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Feldman, Jim / The buildings of the University of Wisconsin
(1997)

Old McArdle laboratory,   pp. 238-239


Page 238

OLD MCARDLE LABORA-
TORY
Fig. 1. The
McArdle labora-
7' Itory building c.
1942. Later con-
struction added
two floors to the
building. [Series 9/
4, MeArdle, jf-59]
The original McArdle laboratory was built in 1939 withfunds from the estate of
Michael McArdle (O1). It remained the site of the McArdle laboratory for cancer
research until the erection of the new building in 1965. The old building is now part
of the medical sciences complex.
erious cancer research began at the university with the 1934 bequest by Jennie Bowman of
$420,000 for cancer research in memory of her father, Jonathan Bowman. The regents used
the income from the Bowman bequest to hire several young and promising researchers, rather
than spend the whole income on a single "name" professor. Among these bright young men was
Harold P. Rusch, later director of the department of oncology, which formed around the cancer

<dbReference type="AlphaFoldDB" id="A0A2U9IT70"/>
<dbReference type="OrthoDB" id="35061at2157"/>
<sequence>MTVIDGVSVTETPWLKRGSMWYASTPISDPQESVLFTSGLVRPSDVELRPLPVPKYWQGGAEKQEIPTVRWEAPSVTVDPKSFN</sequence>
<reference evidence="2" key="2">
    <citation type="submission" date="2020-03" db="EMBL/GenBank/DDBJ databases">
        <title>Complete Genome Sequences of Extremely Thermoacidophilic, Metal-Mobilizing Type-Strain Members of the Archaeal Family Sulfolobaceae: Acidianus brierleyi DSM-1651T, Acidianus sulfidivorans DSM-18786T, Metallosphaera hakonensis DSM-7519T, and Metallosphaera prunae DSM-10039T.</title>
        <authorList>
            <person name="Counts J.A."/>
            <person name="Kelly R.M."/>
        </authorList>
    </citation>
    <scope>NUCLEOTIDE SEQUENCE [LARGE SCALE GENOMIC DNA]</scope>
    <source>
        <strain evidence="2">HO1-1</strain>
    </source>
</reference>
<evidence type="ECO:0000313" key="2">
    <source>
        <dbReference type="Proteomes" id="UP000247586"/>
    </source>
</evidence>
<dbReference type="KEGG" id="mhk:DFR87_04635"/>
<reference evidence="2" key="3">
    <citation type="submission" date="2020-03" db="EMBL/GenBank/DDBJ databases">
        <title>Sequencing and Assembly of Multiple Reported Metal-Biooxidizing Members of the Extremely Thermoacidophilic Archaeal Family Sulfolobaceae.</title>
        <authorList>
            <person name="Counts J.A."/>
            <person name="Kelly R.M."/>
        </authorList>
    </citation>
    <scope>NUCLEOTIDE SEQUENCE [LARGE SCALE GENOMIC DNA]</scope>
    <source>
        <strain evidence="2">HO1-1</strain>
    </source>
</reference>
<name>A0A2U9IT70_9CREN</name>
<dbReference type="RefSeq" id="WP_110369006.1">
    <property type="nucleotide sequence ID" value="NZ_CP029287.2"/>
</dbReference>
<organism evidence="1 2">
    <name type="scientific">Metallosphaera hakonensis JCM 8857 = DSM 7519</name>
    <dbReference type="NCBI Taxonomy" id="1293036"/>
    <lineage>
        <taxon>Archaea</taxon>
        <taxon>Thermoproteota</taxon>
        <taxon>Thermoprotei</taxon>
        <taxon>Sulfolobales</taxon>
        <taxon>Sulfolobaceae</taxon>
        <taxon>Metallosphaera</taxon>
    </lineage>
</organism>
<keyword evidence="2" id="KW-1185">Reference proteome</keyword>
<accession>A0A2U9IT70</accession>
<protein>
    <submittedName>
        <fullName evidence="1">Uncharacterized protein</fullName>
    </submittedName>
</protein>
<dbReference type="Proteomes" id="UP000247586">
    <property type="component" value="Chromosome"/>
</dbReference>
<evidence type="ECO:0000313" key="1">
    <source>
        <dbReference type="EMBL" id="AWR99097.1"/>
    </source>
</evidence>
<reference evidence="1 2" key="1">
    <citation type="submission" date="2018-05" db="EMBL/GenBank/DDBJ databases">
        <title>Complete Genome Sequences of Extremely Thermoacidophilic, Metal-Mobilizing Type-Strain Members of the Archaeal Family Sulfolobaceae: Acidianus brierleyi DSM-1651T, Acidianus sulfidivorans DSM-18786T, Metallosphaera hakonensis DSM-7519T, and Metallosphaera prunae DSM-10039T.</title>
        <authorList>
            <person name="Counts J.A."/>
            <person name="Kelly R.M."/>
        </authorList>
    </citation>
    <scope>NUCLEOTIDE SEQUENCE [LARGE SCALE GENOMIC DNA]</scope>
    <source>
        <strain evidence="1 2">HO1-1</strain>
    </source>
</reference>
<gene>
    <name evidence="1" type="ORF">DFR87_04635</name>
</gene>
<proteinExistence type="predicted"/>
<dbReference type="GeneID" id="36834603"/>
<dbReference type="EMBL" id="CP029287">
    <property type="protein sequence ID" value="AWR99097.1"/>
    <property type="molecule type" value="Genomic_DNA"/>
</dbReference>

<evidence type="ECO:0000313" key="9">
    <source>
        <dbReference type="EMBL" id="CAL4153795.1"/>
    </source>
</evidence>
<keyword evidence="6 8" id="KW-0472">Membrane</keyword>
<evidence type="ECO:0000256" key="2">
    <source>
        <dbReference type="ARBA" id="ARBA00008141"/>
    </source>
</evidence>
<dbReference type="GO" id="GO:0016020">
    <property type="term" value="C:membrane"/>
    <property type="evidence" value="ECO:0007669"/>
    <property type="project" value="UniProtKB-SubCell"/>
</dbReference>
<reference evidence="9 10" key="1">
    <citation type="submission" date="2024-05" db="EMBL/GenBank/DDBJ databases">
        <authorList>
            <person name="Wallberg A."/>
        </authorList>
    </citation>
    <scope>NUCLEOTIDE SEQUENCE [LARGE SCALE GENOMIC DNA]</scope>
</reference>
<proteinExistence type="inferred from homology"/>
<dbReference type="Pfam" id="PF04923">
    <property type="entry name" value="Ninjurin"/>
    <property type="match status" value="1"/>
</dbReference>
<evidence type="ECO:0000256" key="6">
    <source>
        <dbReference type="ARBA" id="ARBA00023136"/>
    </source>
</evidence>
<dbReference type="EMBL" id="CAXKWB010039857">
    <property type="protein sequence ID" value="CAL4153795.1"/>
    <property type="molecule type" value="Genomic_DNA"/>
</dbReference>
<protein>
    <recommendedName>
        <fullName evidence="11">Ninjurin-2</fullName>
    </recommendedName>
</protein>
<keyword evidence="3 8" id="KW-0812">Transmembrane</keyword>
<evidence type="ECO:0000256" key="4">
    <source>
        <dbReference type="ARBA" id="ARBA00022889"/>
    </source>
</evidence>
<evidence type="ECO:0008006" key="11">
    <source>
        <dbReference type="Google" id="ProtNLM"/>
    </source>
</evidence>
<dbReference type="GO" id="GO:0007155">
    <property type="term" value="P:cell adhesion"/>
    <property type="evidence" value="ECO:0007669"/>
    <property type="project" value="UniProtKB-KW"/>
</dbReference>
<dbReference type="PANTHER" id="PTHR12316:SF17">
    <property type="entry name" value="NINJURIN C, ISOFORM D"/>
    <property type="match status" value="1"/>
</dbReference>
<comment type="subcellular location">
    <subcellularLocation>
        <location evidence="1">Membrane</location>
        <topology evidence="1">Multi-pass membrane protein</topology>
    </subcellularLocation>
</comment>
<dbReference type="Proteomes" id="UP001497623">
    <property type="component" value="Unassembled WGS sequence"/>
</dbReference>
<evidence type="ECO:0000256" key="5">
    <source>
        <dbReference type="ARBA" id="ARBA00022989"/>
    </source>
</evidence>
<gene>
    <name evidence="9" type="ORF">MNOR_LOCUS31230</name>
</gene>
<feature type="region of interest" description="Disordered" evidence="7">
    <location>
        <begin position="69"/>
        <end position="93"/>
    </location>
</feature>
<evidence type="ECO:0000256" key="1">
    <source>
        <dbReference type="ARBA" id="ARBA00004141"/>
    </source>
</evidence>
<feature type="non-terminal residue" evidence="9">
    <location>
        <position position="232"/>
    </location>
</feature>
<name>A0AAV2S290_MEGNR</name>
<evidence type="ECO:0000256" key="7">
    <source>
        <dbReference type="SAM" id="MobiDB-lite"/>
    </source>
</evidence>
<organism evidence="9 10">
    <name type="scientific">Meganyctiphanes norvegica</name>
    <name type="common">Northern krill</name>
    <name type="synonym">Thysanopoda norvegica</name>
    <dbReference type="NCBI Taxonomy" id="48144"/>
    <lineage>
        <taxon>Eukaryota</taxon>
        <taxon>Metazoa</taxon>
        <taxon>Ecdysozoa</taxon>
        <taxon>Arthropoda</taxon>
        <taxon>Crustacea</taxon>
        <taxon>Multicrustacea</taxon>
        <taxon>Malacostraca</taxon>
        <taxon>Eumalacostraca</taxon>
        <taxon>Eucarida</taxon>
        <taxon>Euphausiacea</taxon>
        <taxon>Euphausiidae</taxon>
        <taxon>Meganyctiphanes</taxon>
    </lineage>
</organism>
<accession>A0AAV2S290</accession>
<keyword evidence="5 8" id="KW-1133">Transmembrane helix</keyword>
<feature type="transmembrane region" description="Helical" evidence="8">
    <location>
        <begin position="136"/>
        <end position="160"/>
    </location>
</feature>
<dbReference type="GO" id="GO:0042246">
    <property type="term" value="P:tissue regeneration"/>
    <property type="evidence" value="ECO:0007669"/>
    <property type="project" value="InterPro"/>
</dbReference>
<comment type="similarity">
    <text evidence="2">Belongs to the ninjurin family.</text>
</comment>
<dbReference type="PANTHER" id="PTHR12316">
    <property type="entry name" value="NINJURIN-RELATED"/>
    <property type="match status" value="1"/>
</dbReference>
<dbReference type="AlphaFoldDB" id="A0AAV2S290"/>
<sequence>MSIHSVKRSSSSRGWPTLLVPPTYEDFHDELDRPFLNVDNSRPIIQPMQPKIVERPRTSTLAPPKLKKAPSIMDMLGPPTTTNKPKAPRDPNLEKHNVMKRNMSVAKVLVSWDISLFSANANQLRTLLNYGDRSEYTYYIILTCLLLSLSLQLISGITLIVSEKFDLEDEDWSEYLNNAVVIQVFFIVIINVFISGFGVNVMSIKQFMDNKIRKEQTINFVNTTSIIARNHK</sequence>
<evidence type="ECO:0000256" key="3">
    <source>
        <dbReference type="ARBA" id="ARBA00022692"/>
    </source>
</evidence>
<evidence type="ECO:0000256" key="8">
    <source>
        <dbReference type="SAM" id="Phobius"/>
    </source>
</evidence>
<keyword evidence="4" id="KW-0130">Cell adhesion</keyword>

researchers.
For the first four years the Bowman researchers and their animals were housed in a few small
rooms on the second floor of the Service Memorial Building. In 1937 with the encouragement of
dean E. B. Fred, and Dean Middleton, plans began for a larger space, but no funds were available in
the depths of the great depression. Fred and Middleton inquired without result, into the possibility of
funding from the recently formed Federal program, the National Cancer InstitiuteI
In April 1935 a Chicago businessman named Michael McArdle (UW class of 1901) died and
left in his will the sum of $10,000 and residuary estate to the university to be used for study and
research work in cancer. According to Harold Rusch, no one in the medical department knew about
the existence of this money until the spring of 1938, at which time the value of certain stock in the
estate was much increased and the total worth of the grant was brought to the attention of medical
dean Middleton. Harold Rusch, with the backing of dean E. B. Fred, and professor Walter Meek, was
238


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